CODEPENDENCY IN RELATIONSHIPS

ARE YOU IN A CODEPENDENT RELATIONSHIP?

Throughout the interview process for “Me+You,” one topic seemed to surface over and over again: Many couples stated that they loved their partners so much that they “wouldn’t know where they would be without them.”

It is a lovely sentiment…but it caused me to wonder where the fine line between loving someone, and being completely dependent on another person for your own happiness, is. If something were to happen to your partner, or if your partner left you, would you be okay with being alone? How do you find the balance between keeping your relationship in tact while still maintaining your autonomy?

You can learn a lot about codependent relationships in the library, even if you aren’t in the self-help section. In Shakespeare’s Romeo and Juliet, the most famous romantic tale ever written, two star-crossed lovers feel that their relationship is more important than their own lives. And although most codependent relationships don’t end in such tragedy, they do keep people from living their lives to the fullest.

“Codependency, by definition, means making the relationship more important to you than you are to yourself. It is a one sided relationship. And it means you’re trying to make the relationship work with someone else who is not.”  –Tina Tessina, PhD and marriage and family therapist.

Let me be clear: I do not believe any of the couples I interviewed were codependent…otherwise I would not have put them in my book! All of the couples I interviewed stressed the importance of having their own separate lives, interests and friends:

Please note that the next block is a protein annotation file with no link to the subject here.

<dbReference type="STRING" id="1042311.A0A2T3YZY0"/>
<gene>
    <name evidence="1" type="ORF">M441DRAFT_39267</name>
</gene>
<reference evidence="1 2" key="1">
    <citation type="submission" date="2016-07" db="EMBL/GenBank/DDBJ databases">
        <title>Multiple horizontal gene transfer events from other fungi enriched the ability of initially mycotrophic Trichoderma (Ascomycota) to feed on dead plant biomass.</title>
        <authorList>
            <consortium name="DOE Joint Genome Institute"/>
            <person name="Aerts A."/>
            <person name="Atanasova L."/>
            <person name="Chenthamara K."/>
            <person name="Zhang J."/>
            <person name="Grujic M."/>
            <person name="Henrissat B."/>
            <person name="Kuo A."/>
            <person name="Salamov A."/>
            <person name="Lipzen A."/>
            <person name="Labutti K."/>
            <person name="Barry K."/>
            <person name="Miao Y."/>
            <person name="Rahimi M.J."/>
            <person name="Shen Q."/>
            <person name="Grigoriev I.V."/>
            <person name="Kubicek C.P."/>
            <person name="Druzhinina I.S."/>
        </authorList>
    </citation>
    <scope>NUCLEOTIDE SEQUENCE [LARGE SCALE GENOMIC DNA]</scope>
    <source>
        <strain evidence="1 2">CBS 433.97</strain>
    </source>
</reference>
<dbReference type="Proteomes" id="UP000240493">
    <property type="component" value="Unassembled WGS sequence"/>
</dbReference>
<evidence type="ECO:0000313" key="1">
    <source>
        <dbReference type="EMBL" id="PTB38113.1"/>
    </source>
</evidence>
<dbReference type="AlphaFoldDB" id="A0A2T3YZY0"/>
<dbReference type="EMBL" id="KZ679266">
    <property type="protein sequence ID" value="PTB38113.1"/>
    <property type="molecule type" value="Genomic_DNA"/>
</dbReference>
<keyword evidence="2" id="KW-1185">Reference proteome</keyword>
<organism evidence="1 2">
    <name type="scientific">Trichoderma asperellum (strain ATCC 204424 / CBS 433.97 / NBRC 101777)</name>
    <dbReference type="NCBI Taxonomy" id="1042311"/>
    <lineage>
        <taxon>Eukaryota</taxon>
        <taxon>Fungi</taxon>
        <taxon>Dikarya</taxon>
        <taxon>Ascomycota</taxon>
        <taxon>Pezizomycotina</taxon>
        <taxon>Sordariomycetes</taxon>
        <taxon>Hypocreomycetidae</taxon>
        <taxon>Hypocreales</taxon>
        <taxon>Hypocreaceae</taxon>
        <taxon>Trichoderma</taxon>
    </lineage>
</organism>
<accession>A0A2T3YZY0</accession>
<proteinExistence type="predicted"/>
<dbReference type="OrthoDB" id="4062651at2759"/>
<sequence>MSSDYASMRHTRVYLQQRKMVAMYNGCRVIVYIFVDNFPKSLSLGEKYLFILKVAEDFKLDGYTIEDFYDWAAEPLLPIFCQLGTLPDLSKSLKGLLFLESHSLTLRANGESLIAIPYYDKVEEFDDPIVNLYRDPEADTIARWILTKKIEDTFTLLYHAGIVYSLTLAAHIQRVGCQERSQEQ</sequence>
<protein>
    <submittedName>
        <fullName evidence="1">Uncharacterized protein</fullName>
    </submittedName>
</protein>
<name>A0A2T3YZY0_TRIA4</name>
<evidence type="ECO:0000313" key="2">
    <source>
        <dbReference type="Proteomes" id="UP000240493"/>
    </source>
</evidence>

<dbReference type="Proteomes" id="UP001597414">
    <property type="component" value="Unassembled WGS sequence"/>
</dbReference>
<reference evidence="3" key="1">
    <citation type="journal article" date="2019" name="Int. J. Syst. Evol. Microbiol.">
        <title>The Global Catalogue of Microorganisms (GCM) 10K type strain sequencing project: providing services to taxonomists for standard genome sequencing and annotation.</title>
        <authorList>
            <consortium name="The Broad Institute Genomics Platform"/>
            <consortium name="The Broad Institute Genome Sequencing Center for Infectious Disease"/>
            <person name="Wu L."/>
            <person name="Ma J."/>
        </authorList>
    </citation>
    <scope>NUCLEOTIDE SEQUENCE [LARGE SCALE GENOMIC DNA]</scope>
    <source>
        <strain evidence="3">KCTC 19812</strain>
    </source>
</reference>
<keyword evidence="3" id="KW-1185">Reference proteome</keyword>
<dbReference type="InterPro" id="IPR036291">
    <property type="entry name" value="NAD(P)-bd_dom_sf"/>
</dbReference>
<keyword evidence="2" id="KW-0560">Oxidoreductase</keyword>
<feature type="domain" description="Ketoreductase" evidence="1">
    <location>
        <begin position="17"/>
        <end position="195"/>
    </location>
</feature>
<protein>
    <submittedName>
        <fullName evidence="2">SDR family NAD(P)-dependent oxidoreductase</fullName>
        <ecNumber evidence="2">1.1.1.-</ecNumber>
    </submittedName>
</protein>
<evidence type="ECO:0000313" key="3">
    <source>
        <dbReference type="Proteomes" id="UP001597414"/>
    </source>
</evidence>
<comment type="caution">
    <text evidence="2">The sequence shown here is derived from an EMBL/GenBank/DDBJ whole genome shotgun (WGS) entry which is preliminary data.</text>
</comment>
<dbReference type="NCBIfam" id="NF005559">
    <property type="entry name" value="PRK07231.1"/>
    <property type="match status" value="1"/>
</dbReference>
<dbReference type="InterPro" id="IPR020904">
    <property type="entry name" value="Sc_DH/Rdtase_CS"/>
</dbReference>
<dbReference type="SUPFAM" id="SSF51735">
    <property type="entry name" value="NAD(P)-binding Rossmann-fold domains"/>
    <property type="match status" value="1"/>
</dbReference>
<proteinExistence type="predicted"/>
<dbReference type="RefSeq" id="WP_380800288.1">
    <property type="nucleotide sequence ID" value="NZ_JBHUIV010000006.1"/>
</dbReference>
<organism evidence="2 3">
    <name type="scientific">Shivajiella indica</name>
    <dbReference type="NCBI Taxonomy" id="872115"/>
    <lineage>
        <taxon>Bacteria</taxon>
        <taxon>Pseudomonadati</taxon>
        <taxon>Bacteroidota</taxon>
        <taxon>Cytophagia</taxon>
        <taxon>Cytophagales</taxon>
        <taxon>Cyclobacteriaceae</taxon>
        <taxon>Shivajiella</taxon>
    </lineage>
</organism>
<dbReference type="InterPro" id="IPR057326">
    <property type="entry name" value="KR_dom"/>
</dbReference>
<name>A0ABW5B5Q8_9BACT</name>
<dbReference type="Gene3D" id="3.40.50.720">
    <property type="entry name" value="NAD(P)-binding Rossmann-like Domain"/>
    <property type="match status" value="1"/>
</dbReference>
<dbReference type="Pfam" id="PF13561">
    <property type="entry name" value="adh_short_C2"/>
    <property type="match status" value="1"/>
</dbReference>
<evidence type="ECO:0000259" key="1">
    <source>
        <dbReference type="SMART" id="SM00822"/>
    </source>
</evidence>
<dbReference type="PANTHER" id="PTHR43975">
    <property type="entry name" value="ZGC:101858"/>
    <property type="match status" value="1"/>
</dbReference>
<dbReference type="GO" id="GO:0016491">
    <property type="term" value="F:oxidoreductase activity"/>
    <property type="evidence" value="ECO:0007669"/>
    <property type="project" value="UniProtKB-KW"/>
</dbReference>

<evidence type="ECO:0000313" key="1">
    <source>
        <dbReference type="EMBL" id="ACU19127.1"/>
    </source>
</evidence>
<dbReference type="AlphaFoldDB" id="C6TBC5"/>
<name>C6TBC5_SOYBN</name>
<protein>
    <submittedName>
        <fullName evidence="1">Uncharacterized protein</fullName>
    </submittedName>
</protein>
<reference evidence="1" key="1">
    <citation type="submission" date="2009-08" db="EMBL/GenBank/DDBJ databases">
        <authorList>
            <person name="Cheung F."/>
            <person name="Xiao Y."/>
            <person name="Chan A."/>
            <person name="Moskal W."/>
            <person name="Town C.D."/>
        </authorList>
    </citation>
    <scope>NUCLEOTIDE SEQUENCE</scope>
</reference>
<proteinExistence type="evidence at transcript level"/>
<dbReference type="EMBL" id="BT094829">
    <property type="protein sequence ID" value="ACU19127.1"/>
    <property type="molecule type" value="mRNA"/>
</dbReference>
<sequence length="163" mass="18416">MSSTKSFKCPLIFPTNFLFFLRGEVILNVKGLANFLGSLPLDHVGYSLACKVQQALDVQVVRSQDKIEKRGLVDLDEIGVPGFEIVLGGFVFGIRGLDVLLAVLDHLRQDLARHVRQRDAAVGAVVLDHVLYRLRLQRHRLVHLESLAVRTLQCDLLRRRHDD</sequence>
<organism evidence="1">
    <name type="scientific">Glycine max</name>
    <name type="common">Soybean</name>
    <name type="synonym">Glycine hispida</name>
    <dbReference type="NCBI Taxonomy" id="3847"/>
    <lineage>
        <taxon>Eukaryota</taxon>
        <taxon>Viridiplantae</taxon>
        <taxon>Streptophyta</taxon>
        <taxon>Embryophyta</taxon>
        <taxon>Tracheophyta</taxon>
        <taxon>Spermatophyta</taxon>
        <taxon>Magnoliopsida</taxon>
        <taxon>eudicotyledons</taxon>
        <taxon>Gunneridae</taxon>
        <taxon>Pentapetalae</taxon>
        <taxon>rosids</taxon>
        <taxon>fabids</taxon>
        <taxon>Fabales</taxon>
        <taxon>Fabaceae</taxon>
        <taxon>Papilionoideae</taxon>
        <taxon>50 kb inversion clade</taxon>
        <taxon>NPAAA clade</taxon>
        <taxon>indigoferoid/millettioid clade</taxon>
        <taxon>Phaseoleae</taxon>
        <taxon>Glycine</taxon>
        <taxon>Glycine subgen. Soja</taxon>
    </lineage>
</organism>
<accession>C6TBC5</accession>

“I think something that keeps our relationship healthy is that we have our own separate lives. I have my own friends that I do things with and he has things that he does. It’s funny, some people at work will say to me, ‘does your husband mind that you’re doing this without him?’ Number one, no he doesn’t mind…and number two? That’s not even a part of our relationship. I don’t need permission to have this other part of my life, and neither does he!” –Jean, 50, married 24 years.

“I didn’t ever feel that you ‘owned’ somebody else just by dating them…I think young girls these days get so attached. Want to get married and do this and that. Why? Just enjoy yourself!” –Patricia, 83, married 46 years to Emmitt, deceased.

“There’s so much insecurity in life. You have to find your strength and your self-esteem. You have to be able to really get a true sense of who you are and find how you fit with this other person.” –Lamont, 49, married 2 years.

There is a great quote by Thich Nhat Hahn that says, “It is not about finding the right person, it is about BEING the right person.” Feeling that you are enough on your own. Having your own separate life, with your own friends and your own hobbies and activities is absolutely necessary in a healthy relationship. After all, the individual that you are is what attracted your partner to you in the first place!

I would love to hear your thoughts on this! Thanks as always for reading!

Anna